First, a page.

Church Leaders in South Africa “grieve” Over Local Tavern Tragedy, Urge Focus on Lessons

Entrance to Enyobeni Tavern, a nightclub in the South African city of East London in Eastern Cape where 21 teenagers lost their lives in the early hours of 26 June 2022. Credit: Courtesy Photo

Church leaders in South Africa are grieving with family members of the victims of the Enyobeni Tavern, a nightclub in the South African city of East London in Eastern Cape where 21 teenagers lost their lives in the early hours of Sunday, June 26.

The “21 teenagers died in unexplainable circumstances”, according to a BBC report that adds in reference to accounts from authorities, “There were no visible injuries on the bodies of the deceased … so a crush seems an unlikely explanation.” 

While it is not yet “clear why there were so many young people there on Saturday night,” the BBC report indicates, the owner of the night club is quoted as saying the teenager were there to celebrate the end exams in their respective schools, after similar parties had ended in other nightclubs. 

“A birthday party was also being held at the tavern,”  according to BBC.

In a June 26 statement shared with ACI Africa, members of the South African Council of Churches (SACC) say South African citizens “must” draw lessons from the Enyobeni Tavern tragedy, with particular focus on activities of students after completing their examinations.


“As we grieve with the affected families and the churches supporting each of them through this pain, we must as a nation identify lessons out (of) this, especially on what children do at the occasion of finishing exams and coming to the end of school time,” church leaders in South Africa say about the June 26 morning tragedy in which those who lost their lives ranged from 13 to 17 years.

In their statement signed by SACC General Secretary, Bishop Malusi Mpumlwana of the Ethiopian Episcopal Church, church leaders in South Africa express their awareness about the situation of the affected families.

“The shock and grief of the affected families is beyond imagination! The trauma effect on the friends and associates of these children will need professional attention,” the church leaders who include representatives of the Southern African Catholic Bishops’ Conference (SACBC) says.

In South Africa, only those aged 18 and above are permitted to drink. In a June 28 SABC News report, “The Eastern Cape Liquor Board says it will lay criminal charges against the owner of the Enyobeni Tavern. The board says it has also revoked the liquor license of the establishment.” 

According to an earlier SABC News report, a team of experts was deployed “to investigate the circumstances behind the deaths of the” 21 teenagers.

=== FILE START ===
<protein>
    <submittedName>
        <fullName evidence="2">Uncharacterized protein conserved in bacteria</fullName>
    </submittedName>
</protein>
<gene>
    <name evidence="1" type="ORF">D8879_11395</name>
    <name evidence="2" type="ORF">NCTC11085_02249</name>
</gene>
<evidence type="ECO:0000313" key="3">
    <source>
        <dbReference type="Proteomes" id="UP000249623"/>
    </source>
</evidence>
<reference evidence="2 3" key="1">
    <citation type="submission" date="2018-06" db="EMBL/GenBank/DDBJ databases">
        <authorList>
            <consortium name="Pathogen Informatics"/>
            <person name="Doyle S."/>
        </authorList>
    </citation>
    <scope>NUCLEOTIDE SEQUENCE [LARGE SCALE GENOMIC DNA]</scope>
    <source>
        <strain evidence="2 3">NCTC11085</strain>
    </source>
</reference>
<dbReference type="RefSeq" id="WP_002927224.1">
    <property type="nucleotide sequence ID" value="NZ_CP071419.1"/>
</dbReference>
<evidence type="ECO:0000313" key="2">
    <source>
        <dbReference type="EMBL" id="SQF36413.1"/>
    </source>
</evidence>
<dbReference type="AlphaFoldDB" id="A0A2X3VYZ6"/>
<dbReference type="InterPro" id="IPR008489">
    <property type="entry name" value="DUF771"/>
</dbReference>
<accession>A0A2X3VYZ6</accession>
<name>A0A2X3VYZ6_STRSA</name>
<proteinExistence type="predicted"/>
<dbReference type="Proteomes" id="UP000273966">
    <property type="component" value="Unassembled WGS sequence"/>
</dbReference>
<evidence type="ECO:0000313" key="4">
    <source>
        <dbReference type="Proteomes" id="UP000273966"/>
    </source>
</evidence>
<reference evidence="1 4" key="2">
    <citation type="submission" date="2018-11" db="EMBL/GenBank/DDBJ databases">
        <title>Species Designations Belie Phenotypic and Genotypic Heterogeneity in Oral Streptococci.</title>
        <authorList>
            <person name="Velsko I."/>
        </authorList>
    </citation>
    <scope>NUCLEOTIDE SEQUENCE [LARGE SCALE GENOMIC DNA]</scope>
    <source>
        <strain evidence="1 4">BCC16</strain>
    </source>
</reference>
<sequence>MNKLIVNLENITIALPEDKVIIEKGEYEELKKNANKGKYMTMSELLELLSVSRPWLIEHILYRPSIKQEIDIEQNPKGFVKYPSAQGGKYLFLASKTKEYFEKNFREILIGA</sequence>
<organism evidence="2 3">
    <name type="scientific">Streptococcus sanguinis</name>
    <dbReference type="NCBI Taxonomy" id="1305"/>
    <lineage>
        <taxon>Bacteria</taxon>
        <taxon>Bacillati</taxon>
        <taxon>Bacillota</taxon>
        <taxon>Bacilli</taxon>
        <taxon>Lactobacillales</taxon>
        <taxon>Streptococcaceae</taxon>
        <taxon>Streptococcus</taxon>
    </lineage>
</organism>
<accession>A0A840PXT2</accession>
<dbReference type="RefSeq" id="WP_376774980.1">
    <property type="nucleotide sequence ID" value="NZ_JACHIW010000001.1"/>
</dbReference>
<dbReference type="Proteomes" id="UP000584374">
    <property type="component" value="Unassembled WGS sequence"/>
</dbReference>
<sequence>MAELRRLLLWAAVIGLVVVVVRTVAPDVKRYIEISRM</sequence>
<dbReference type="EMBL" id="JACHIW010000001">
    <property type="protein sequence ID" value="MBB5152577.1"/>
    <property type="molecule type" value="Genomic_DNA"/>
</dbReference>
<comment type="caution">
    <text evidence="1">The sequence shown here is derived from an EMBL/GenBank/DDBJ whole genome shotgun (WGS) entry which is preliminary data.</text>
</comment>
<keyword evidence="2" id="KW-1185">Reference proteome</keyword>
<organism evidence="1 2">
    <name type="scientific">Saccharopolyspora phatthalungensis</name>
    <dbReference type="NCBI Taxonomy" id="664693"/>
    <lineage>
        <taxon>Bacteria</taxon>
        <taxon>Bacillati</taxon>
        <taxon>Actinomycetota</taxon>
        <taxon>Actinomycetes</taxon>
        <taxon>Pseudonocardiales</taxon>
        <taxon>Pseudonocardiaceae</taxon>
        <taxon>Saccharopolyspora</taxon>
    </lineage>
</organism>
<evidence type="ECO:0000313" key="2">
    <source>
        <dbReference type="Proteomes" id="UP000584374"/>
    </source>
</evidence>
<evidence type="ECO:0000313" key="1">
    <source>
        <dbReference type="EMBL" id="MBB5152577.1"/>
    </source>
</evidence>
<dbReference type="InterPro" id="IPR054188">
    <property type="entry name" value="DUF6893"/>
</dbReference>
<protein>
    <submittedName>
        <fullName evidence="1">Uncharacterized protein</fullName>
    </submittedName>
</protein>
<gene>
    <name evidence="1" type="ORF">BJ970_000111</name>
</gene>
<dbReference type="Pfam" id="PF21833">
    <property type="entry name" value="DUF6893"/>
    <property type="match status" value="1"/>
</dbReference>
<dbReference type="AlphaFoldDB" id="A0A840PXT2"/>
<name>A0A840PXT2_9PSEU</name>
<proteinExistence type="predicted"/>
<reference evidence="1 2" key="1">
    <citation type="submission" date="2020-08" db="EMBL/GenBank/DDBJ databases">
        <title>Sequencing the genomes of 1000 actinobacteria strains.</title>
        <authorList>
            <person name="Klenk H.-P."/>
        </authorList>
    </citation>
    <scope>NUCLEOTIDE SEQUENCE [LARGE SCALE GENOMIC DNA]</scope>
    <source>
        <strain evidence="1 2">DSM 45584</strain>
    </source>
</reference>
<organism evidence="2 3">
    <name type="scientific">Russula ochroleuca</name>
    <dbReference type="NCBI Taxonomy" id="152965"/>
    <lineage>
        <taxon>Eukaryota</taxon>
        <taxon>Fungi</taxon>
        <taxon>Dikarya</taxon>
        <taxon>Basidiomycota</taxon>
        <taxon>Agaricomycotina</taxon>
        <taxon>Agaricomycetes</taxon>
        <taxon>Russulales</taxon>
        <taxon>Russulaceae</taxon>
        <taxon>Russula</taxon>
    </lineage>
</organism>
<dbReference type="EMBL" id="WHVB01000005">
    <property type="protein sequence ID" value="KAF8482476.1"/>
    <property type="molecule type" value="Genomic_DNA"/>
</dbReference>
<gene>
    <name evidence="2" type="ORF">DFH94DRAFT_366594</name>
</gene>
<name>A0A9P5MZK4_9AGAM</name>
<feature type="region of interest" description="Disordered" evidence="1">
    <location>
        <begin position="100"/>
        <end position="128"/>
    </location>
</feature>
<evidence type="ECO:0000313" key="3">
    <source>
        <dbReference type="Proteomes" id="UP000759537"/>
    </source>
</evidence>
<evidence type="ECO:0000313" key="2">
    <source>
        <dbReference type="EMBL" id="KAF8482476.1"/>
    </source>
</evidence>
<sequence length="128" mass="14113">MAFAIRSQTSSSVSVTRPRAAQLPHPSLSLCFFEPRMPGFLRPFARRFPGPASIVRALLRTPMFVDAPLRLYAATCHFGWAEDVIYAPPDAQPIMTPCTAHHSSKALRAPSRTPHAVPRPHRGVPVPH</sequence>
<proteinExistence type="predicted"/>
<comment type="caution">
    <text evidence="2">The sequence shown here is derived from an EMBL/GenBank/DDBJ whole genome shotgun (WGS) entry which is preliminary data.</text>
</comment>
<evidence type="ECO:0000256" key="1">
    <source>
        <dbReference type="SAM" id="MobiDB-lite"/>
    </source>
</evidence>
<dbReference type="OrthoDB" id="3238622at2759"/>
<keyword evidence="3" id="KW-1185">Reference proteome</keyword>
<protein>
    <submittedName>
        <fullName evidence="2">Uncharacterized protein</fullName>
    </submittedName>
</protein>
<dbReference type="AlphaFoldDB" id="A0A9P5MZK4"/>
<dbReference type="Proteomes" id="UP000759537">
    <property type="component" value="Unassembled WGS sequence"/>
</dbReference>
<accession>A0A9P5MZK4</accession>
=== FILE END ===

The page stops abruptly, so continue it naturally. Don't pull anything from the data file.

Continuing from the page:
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In the June 26 report, Police Minister Bheki Cele is quoted as saying that he had “reliably been informed that there is no natural death among the dead.” 

In the SABC News report, Mr. Cele recalls the victims of the Enyobeni Tavern tragedy, recounting, “When you look at their faces you realise that you are dealing with kids, you have heard the story that they are young but when you see them you realise it’s a disaster.”

In their June 26 statement shared with ACI Africa, SACC members urged forensic experts in South Africa “to get to the bottom” of the tragedy.

“We look to the State forensic services to get to the bottom of this and identify the cause of death and bring those responsible swiftly to the corridors of justice,” they say.

“Meanwhile, there are serious questions to be asked about this particular tavern”, church leaders in South Africa further say, adding, “There should be clear conditions for the operation of a licensed shebeen (an informal licensed drinking place in a township). These include the specifications for the premises - ventilation, toilets, entrance, and exit, including emergency exit points.”


SACC members “call on those responsible for the granting of liquor licenses for these shebeens, and the relevant inspectorates, to account for the practice of this horror place - the East London Death Shebeen!”

Meanwhile, in a June 26 statement, South Africa's leadership expresses solidarity with all those affected by the tragedy.

"While the President awaits more information on the incident, his thoughts are with the families who have lost children as well as families who are awaiting confirmation of how their children may have been affected," the statement from the presidency reads in part. 

Sheila Pires is a veteran radio and television Mozambican journalist based in South Africa. She studied communications at the University of South Africa. She is passionate about writing on the works of the Church through Catholic journalism.